Arts & Culture

‘Jose Rizal’ musical scorer scores again in Marilou Abaya’s ‘Ikaw ang Pag-ibig’


A worthy component of “Ikaw Ang Pag-ibig,” the latest film of Marilou Diaz-Abaya, is not just the excellent story and a superb cast but the profoundly moving musical scoring of Nonong Buencamino.

For instance, the heart-rending strain of a cello played by Renato Lucas can be heard in the part where the family copes with both financial and spiritual crises.

The music sets the tone of the contemporary setting of the story. The film due for release in mid-February just in time for Valentines Day is another proof of the excellent artistic collaboration between the award-winning filmmaker and the musical scorer.

Buencamino’s credentials as film musical scorer were seen in Diaz-Abaya’s other memorable films such as “Jose Rizal,” “Muro-Ami,” and “Bagong Buwan;”  Cesar Montano’s “Panaghoy Sa Suba” (Call of the River), which won the top cultural award in the 2005 Metro Manila Film Festival; Laurice Guillen’s “Tanging Yaman;” and Chito Rono’s “Decada 70.”

He has done more than 280 films as musical director plus another 50 in collaboration with Jimmy Fabregas as arranger, orchestrator and contributing composer.

“I wasn’t keeping track of the films I’ve done especially in my early years and now I am having a bit of difficulty putting together my filmography,” he muses.

It is common knowledge that if there is a Nonong Buencamino musical score in any festival entry, chances are he’d always get the award without fail. “Getting an award is a fun thing when it happens,” he said. “To paraphrase Vangelis, one of the pioneers in modern synthesizer scores (e.g. Chariots of Fire), ‘there is nothing wrong with winning awards. What’s wrong is when one works in order to win them.’ I subscribe to this idea in as far as my work (as films composer) is concerned.”

“I used to aspire for awards and get thrilled with winning them in my younger years as film composer,” he admitted. “But that didn’t last very long. Eventually one comes to realize that there are far more meaningful things that happen in one’s professional and creative life than the awards night. When I go inside the theater and observe the audience reacting positively to the stuff that I did on the film, that’s as good as any award I can get.”

Nowadays, he would usually attend awards night only to show his support to his colleagues for their worthwhile endeavors. His last attendance was such a show of support for Cesar Montano’s brave and noble attempt in coming up with “Panaghoy Sa Suba.”

Nonong came from the musically illustrious Buencamino clan, which  has pianist Cecile Licad as one of its celebrated descendants. Music was  this film composer’s stuff since he was a kid. He played the piano since age eight and was taught by no other than Cecile Licad’s mother Rosario,  who happens to be his aunt.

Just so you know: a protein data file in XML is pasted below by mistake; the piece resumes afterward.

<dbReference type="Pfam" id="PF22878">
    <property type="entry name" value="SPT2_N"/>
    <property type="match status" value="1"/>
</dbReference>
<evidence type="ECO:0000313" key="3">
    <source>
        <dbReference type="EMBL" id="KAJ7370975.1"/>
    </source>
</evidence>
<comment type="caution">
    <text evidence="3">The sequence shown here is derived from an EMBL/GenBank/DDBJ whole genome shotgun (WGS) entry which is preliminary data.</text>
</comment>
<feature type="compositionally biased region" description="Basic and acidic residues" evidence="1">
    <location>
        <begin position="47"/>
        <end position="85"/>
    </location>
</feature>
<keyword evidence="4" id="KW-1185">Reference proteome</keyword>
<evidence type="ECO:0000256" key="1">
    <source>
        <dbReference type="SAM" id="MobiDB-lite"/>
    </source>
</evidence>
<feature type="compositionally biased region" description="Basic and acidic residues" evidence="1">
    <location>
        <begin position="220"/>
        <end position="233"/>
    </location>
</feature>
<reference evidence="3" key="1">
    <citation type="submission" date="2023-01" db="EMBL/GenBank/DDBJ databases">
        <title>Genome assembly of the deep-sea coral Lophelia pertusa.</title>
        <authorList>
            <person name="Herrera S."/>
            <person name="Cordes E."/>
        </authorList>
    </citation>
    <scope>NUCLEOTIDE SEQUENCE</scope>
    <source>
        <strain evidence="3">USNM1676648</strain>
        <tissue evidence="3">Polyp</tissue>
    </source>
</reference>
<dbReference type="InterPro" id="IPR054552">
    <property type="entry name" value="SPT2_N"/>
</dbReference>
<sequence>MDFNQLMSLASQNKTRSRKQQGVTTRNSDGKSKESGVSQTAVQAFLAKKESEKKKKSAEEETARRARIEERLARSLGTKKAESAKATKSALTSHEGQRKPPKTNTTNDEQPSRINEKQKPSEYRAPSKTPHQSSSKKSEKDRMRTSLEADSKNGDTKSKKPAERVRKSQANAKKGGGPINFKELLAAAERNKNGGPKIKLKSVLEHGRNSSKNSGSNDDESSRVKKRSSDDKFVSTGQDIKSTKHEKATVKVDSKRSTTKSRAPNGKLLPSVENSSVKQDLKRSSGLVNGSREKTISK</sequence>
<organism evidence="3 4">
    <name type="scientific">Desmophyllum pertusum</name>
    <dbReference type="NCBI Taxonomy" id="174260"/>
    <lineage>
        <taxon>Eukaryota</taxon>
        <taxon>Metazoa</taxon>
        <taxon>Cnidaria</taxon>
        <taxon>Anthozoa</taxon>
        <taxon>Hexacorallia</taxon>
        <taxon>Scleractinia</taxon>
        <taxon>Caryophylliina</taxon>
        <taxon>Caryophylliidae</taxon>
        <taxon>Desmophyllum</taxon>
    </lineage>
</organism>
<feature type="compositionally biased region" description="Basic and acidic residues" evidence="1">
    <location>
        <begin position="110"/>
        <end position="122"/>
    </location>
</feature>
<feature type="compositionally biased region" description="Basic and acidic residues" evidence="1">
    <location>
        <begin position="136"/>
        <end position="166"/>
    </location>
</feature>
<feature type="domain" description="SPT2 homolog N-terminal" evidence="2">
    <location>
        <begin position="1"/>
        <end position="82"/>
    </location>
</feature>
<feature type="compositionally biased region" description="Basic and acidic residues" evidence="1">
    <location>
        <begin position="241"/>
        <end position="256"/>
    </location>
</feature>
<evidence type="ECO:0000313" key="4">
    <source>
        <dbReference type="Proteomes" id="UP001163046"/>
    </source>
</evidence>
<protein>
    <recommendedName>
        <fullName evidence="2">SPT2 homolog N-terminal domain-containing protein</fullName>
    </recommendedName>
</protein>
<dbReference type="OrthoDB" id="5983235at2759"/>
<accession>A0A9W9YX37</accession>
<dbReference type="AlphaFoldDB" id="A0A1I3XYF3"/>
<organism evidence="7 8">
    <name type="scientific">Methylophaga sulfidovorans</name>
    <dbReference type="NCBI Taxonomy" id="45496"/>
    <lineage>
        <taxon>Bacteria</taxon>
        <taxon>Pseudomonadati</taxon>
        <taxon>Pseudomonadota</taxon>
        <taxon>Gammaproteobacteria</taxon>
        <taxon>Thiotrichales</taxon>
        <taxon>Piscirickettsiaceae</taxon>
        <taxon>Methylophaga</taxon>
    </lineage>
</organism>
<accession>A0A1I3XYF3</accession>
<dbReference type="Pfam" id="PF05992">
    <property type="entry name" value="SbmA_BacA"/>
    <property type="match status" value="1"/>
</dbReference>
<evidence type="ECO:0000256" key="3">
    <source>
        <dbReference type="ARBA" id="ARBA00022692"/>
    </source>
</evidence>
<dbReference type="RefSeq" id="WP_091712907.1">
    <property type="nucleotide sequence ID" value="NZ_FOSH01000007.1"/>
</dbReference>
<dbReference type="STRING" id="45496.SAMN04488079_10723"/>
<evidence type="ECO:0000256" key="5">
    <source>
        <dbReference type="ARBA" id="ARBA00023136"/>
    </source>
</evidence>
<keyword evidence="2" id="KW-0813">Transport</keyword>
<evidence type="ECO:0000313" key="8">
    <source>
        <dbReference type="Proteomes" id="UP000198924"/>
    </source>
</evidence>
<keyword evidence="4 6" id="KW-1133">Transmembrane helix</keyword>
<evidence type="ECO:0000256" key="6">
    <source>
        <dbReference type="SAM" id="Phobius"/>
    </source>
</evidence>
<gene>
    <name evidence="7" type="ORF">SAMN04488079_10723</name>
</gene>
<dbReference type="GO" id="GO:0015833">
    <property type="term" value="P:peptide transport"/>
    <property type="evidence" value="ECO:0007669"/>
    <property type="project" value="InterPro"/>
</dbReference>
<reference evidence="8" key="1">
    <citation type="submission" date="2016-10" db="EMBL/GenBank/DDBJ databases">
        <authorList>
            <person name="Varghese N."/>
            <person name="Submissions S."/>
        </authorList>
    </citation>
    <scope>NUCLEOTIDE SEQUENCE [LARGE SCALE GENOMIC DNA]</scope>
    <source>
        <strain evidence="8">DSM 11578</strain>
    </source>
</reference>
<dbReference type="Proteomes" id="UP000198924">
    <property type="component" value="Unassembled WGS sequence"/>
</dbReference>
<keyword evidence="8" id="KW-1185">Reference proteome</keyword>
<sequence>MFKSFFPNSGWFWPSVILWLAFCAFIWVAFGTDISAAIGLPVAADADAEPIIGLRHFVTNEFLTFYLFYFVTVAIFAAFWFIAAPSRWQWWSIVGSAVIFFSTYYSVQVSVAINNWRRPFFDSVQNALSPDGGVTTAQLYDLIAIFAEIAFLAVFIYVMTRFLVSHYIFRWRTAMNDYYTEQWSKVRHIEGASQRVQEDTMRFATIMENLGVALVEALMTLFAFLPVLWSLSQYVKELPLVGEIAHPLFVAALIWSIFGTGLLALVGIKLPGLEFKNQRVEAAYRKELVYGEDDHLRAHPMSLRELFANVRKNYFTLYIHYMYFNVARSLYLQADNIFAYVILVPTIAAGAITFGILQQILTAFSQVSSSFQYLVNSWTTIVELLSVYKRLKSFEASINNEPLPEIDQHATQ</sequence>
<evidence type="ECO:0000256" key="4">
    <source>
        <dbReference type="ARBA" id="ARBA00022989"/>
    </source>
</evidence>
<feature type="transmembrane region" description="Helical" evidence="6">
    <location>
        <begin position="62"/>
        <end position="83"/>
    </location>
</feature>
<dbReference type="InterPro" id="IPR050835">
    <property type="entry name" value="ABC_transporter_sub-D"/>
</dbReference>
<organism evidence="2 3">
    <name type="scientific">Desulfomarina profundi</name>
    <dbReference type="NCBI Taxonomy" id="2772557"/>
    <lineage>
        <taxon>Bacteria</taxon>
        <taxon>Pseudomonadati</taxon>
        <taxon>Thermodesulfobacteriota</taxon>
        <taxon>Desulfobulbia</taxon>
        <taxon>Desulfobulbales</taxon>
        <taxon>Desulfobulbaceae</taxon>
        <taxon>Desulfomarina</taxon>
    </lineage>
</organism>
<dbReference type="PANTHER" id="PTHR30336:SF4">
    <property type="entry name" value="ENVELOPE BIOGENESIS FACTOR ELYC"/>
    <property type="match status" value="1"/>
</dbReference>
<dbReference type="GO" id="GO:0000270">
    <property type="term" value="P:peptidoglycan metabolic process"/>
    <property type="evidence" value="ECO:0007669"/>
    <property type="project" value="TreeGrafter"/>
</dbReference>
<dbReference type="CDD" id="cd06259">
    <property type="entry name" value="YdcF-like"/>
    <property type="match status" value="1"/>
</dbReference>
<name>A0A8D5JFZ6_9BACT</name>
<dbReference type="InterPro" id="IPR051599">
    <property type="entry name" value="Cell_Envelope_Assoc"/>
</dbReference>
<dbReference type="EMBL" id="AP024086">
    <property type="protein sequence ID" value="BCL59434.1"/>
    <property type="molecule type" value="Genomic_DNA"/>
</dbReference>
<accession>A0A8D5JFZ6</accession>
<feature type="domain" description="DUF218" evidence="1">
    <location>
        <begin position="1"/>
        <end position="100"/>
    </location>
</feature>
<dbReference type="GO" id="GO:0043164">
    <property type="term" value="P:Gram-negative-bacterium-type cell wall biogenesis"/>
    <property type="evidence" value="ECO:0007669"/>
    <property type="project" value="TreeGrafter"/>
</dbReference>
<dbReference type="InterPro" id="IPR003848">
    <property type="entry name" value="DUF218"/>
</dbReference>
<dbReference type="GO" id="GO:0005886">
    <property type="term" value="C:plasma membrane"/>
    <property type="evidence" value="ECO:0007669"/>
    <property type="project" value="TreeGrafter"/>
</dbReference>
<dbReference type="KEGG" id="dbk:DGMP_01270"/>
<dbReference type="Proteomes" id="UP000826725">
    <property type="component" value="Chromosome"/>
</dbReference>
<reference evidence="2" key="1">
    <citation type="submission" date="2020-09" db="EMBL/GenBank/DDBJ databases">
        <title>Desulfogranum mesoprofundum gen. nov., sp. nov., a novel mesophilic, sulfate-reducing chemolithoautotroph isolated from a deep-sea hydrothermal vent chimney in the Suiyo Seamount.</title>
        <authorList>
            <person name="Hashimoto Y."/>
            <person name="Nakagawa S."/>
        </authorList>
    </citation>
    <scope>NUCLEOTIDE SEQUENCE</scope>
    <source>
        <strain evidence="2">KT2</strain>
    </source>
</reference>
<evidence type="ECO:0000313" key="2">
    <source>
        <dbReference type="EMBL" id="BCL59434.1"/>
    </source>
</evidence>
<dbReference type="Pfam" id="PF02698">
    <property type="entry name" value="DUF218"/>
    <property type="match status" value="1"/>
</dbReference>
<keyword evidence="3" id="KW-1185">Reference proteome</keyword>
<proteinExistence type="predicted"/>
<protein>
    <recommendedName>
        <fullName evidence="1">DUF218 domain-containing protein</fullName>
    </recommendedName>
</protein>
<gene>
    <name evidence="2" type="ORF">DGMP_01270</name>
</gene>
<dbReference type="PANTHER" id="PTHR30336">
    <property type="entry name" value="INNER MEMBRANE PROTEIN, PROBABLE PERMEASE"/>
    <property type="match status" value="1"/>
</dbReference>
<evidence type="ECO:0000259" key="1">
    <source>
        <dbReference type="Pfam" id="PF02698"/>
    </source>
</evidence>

He also took violin lessons under his father’s violin teacher Luis Valencia, who is the founder of the Philippine Philharmonic. He stopped piano lessons and turned to the organ and later, to composing pop songs.

His professional music career started as a moderator of the school glee club of Maryknoll College while studying AB major in economics at the University of the Philippines (UP). He dropped out to audition at the UP College of Music.

He was in his first year in the conservatory when his father — who was managing the LVN studios in 1976 — told him that his cousin Mike de Leon was doing a new movie.

“I said I felt I wasn’t ready yet for such a big job,” he recalled. “I suggested a classmate of mine, Jun Latonio, as musical director and I agreed to be the assistant musical director. That’s how my film composing career started.”

Today, the thing that matters to him most is the fact that many directors entrust their films to him.

“More than anything, collaborating with filmmakers is about human relations and good faith because doing films is a collaborative process,” he pointed out. “The easiest to work with of course are those who do not know a single thing about music and just leave it to you to decide. It can also be easy to work with those who are quite knowledgeable on music because at least you’re speaking the same language.”

“The most painfully difficult ones to work with are those who do not have a single ounce of musicality in their system, but still pretend like they were descendants of Beethoven or Wagner,” he added.

He said it takes several things to be a good film composer. Among these, he said, are being sensitive to the needs of every creative department and being able to address them as needed; being able to get a tight grasp of his director’s vision, tempo, intention, and feelings; and being able to connect with his audience.